Archaeologists have found numerous Costa Rican jade celts, or “axe-gods,” featuring depictions of avian (bird), canine (dog), and human figures with similar traits to this object. Notably, this particular work depicts bird and dog features along a central column that perhaps represents a tree. Among ancient Costa Ricans, birds were understood to be able to communicate with both earthly and heavenly individuals, while dogs generally were thought to guide the deceased on their path to the underworld (a belief shared by many other Mesoamerican traditions such as the Maya and other peoples in areas such as ancient Guatemala). The combination of both canine and avian figures strongly suggests the religious and ceremonial functions of this particular type of axe-god ornament unique to Costa Rica. Typically, such pendants would be worn as a necklace by inserting string through the drilled holes on each side of the object.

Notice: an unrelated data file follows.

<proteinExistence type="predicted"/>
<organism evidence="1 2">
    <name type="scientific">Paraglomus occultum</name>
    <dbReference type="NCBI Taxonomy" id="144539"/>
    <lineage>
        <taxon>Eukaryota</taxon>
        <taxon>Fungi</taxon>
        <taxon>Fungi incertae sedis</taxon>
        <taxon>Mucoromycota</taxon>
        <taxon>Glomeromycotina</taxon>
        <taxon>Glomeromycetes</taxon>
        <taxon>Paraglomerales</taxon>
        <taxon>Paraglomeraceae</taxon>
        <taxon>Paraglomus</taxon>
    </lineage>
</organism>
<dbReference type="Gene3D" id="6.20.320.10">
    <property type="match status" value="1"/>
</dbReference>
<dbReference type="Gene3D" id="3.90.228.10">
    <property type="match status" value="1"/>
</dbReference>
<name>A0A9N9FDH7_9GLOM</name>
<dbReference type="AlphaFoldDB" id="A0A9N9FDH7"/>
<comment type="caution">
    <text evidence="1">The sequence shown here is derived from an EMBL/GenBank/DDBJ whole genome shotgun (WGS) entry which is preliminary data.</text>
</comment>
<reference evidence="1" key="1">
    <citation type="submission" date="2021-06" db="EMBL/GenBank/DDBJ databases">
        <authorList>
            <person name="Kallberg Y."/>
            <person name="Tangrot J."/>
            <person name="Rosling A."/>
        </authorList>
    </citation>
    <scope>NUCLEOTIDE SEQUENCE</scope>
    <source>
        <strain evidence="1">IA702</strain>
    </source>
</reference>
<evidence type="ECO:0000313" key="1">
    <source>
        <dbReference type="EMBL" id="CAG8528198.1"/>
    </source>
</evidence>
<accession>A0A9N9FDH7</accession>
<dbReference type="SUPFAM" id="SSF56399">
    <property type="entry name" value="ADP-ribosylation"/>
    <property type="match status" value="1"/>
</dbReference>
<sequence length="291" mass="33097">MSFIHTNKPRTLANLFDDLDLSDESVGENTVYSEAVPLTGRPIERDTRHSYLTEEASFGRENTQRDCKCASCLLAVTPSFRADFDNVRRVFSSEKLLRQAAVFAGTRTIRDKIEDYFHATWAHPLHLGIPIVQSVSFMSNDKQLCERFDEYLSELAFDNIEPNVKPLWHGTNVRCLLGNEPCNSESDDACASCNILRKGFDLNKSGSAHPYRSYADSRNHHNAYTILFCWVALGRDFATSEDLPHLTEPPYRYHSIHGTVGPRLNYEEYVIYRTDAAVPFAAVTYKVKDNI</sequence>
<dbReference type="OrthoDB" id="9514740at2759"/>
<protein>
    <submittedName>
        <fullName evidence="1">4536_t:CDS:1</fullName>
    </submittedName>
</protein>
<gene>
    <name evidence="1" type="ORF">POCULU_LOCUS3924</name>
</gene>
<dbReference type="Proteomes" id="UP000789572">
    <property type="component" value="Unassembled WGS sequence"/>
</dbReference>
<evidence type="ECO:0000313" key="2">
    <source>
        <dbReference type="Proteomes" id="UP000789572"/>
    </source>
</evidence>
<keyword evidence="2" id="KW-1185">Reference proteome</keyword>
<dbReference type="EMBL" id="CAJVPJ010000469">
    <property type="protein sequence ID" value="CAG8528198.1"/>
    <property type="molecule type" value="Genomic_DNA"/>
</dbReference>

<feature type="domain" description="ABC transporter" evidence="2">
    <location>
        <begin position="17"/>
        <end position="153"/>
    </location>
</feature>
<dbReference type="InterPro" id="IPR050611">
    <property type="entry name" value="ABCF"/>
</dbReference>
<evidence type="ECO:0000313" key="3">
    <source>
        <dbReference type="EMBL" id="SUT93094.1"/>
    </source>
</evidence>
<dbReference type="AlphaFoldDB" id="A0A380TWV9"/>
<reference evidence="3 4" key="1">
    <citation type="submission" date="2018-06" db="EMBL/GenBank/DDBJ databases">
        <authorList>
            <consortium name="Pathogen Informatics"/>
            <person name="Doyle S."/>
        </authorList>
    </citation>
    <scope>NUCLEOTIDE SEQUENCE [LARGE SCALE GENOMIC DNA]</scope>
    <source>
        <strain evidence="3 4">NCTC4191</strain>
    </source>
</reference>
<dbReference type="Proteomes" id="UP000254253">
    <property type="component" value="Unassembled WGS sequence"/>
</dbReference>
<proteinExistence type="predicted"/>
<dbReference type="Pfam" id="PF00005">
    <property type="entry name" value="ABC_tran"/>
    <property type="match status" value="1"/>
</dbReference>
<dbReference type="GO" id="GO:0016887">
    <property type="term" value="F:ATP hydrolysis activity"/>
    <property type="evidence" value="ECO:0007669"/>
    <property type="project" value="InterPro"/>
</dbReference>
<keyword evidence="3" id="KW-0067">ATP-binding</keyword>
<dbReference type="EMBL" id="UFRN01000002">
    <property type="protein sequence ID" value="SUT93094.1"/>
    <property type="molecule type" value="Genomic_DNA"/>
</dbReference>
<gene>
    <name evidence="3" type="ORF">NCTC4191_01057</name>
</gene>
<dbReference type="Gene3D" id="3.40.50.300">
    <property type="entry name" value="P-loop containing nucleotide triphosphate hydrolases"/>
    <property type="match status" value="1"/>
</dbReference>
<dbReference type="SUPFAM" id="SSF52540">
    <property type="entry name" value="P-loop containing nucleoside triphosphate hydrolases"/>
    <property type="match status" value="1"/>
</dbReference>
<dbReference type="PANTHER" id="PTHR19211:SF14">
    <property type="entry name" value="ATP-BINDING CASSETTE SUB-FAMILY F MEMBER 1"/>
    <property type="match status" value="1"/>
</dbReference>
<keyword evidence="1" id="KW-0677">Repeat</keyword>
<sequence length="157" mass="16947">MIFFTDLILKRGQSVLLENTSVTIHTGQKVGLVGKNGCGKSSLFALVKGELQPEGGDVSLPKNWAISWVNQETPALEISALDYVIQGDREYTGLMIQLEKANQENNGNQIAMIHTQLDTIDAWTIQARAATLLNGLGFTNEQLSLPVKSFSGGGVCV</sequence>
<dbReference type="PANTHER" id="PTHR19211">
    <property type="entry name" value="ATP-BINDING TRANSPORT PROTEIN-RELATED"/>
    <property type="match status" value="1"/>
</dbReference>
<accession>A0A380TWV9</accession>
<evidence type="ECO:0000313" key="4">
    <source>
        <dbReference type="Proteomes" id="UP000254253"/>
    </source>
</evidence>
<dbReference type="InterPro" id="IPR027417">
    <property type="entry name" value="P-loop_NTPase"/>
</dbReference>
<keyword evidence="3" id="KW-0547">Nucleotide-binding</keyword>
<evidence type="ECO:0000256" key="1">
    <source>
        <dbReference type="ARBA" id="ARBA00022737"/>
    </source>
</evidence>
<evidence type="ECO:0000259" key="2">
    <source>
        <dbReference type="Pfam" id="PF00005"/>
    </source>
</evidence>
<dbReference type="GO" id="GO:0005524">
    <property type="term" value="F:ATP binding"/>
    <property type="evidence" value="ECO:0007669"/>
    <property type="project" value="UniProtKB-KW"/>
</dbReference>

The Intermediate or Isthmian archaeological regions cover a zone stretching from roughly what is now southern Mexico to Venezuela and Ecuador, areas vital for the transmission of materials, peoples, and concepts between these two major hearths of pre-colonial civilizations of the Americas. Ancient Costa Rican communities possibly connected jade to symbols of fertility. Given the symbolic importance and value placed on this kind of material, jade axe-god pendants were most commonly found in burial sites of likely wealthy community members or dignitaries.
Spencer Throckmorton Collection, New York, NY;
Gift to The Jan T. and Marica Vilcek Collection, 2005-2010;
Gift to The Vilcek Foundation, 2010;